Finite Element Modelling of FRP Strengthened Restrained Concrete Slabs

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Abstract

This paper considers the use of Nonlinear Finite Element Analysis (NLFEA) to predict the load capacity of a range of experimentally tested in-plane restrained reinforced concrete slabs which experienced internal arching effects under loading. The slabs were constructed at one third scale and strengthened with basalt fibre reinforced polymer (BFRP) or carbon fibre reinforced polymer (CFRP) bonded in place using the near surface mounted (NSM) technique. As the research was representative of existing floor slabs within reinforced concrete building frames, all test specimens were constructed with normal strength concrete (~40N/mm2) and 0.15% steel reinforcement. One tenth of one percent fibre reinforced polymer (FRP) was used to strengthen samples which were compared with unstrengthened control specimens. The London University Structural Analysis System (LUSAS) finite element analysis software package was used to model all test samples using experimentally derived material test values.

Experiments and NLFEA models were compared with the Queen’s University Belfast (QUB) arching theory which showed that LUSAS was slightly more accurate than the QUB arching theory in predicting slab capacity. However, the QUB arching theory was found to be slightly more consistent in estimating slab capacities compared with LUSAS. Yet, both of these methods were significantly better at predicting slab capacities than existing Eurocode and American Concrete Institute codes.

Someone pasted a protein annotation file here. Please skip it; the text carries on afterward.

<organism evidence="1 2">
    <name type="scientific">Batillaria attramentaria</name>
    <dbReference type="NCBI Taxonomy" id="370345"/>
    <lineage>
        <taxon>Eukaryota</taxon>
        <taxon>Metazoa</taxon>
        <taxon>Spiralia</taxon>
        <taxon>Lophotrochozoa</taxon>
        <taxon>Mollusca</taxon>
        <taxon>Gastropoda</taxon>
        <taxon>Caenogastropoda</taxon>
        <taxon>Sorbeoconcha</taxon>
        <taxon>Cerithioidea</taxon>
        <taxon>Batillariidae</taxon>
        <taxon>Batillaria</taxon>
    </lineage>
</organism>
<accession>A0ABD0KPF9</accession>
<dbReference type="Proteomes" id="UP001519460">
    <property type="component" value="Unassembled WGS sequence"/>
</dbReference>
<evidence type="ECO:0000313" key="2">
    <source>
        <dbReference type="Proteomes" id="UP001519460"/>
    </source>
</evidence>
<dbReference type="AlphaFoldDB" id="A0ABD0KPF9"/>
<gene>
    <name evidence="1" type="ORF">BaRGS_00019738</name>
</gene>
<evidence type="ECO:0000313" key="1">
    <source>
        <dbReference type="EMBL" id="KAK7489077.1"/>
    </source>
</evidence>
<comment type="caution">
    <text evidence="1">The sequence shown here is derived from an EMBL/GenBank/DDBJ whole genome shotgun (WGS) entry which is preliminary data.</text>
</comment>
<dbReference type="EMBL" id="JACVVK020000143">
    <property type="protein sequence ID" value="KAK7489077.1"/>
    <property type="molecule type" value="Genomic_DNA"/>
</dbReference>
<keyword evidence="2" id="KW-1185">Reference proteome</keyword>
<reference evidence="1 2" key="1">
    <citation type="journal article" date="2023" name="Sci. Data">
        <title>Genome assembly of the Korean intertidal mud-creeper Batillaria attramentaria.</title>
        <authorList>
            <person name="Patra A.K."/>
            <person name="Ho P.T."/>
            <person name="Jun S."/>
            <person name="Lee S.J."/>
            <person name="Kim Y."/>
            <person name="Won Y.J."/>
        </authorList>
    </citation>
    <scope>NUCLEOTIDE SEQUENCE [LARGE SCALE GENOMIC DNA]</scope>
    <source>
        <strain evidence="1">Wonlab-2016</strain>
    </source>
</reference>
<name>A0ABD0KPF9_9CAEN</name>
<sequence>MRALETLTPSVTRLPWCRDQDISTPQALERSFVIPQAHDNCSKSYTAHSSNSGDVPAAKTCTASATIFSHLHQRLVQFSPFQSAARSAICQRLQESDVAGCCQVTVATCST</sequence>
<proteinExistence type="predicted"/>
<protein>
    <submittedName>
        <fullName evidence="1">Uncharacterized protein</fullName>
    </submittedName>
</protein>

Original languageEnglish
Pages (from-to)101-119
Number of pages19
JournalEngineering Structures
Volume187
Early online date28 Feb 2019
DOIs
Publication statusPublished - 15 May 2019

Keywords

  • Nonlinear Finite Element Analysis, NLFEA, LUSAS, Near surface mounted, NSM, Fibre reinforced polymer, basalt fibre reinforced polymer, carbon fibre reinforced polymer, FRP, BFRP, CFRP, strengthening, concrete, in-plane lateral restraint, arching, compressive membrane action.

ASJC Scopus subject areas

  • Civil and Structural Engineering

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